How an Op-amp Comparator Works
Have you ever wondered how an op-amp comparator circuit works? Or how to set up an op-amp comparator circuit? Operational amplifiers can be used as comparators if necessary and their setup is straightforward, the performance is not great but usually acceptable, and generally people have op-amps lying around but not comparators.
What is a Comparator and How Would you Use it?
So, what is a comparator? As derived from the name, it is a device or circuit that compares the voltage level of two inputs and then, depending on which one is higher, will output either a high voltage or a low voltage. While crude, it could be considered a very basic analog to digital converter, taking an analog input and making it a digital output. It can also be considered a very simple decision maker that requires absolutely no coding. For example, if you have a temperature sensor with an analog voltage output. With this, you could decide that you want a heater to kick on below a certain temperature and set your comparator reference voltage at that point you want it to turn on. Ideally, you’ll want some sort of hysteresis in that circuit so you’re not toggling the heater on and off rapidly but the rough concept is sound.
Without further ado, let’s introduce the circuit and basic responsiveness of a comparator circuit.
Conceptual Overview of the Operation of an Operator Amplifier Comparator
That’s all you need to put the circuit together and get it to operate the way you’d like it to. However, to understand conceptually what’s going on, a quick review of the basic operational amplifier operation is needed.
With an op-amp, the output amplifies the difference between the two inputs. If the voltage on the non-inverting input is higher than the voltage on the inverting input, the output will create a positive voltage that amplifies the difference in input voltages. Ideally, that amplification factor is infinite, though real op-amps obviously are not infinite the amplification factor is still very large. Usually, this output is connected to one of the inputs and brings the two input voltages into balance. However, as the output is not connected to the input as feedback, the output saturates to as high of voltage as the op-amp is capable of generating. And, of course, the opposite is true. If the inverting input is a higher input than the non-inverting input, the output will saturate to as low of voltage as the op-amp is able to generate.
At this point, it may be beneficial to notice that you may not need a negative voltage to power the operational op-amp, which usually simplifies the power requirements. Your situation may be different, though, both from your circuit and also if your op-amp is rail to rail. As always, think through your own designs and requirements!
Real Life Considerations of Using an Op-amp as a Comparator:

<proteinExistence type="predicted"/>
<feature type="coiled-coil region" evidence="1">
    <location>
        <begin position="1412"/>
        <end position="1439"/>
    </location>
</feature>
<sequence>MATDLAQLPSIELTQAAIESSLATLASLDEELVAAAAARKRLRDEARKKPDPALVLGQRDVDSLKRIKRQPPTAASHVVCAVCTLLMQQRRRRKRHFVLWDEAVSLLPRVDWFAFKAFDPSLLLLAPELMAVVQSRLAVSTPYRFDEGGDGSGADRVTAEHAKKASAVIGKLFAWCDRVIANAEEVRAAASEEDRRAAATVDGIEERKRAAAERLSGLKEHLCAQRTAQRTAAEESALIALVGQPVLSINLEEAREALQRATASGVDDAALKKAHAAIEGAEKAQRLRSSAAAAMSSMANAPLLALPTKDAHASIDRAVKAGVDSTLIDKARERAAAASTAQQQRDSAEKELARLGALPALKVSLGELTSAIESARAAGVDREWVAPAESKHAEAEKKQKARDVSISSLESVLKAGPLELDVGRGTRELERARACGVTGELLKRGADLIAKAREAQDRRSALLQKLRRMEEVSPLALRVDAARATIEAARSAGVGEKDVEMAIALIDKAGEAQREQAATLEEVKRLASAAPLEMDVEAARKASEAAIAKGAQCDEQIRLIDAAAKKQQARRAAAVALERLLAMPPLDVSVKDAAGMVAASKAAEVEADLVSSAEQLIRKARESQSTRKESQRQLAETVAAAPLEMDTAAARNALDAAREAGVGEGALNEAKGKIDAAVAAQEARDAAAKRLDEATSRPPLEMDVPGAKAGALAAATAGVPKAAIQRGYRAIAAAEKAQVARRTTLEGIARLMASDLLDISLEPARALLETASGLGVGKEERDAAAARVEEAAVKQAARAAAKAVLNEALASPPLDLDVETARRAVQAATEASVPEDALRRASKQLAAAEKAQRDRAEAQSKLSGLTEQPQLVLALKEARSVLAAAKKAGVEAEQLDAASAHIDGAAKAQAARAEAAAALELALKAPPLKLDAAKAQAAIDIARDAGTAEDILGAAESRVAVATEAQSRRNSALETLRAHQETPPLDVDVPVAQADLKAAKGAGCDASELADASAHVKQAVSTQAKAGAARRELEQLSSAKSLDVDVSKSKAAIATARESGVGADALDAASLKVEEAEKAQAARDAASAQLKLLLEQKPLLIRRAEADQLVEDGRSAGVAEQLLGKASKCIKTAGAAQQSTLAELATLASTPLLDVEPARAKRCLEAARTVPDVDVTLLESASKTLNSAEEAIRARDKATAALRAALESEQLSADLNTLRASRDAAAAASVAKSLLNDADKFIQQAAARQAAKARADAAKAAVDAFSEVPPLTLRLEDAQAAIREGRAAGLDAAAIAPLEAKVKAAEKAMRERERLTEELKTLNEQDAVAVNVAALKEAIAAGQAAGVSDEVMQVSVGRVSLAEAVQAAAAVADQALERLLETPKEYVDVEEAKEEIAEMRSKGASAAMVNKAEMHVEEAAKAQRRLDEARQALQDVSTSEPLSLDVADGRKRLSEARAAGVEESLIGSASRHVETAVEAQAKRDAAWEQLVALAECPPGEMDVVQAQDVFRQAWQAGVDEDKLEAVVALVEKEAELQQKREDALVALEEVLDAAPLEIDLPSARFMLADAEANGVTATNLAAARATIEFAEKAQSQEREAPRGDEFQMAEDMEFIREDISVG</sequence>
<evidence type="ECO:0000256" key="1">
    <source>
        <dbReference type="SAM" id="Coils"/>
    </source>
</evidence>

As we were introduced to the op-amp comparator, I mentioned that their performance is usually acceptable but that they’re not great. This mainly stems from the fact that op-amps were not designed primarily for usage as a comparator, operating in the saturation region. They’re designed to give a clean, linear output in contrast with dedicated comparators, which are designed to swing from one rail to the other as quickly as possible. This change in design focus yields the following performance concerns:
- Op-amp comparators are not as responsive as dedicated comparators.
- Op-amp comparators tend to have a narrower bandwidth than comparators.
- Op-amp comparators dissipate more power in their saturation operating region.
- Op-amps tend to be more expensive than comparators.
- Op-amps may not be able to handle a wide voltage discrepancy between the inputs, they generally have a very small differential between the input voltages.
But it’s not all bad news for the op-amps - comparators typically have a higher offset voltage and bias input than an operational amplifier. If you think about it, you can probably come up with some good reasons on your own as to why a comparator designer doesn’t stress about those parameters as much as an op-amp designer would stress about them. And if the comparator input is too low of impedance, you could always use an op-amp voltage follower to eliminate that problem.
Using an op-amp as a comparator is easy and a commonly accepted practice. While their performance is generally not as good as a dedicated comparator, for most applications, those that don’t require extreme response times or are strapped in their power requirements, they work well enough. If you need an improvement in those areas, a dedicated comparator is the way to go and, from a configuration standpoint, similar enough that these concepts still apply.
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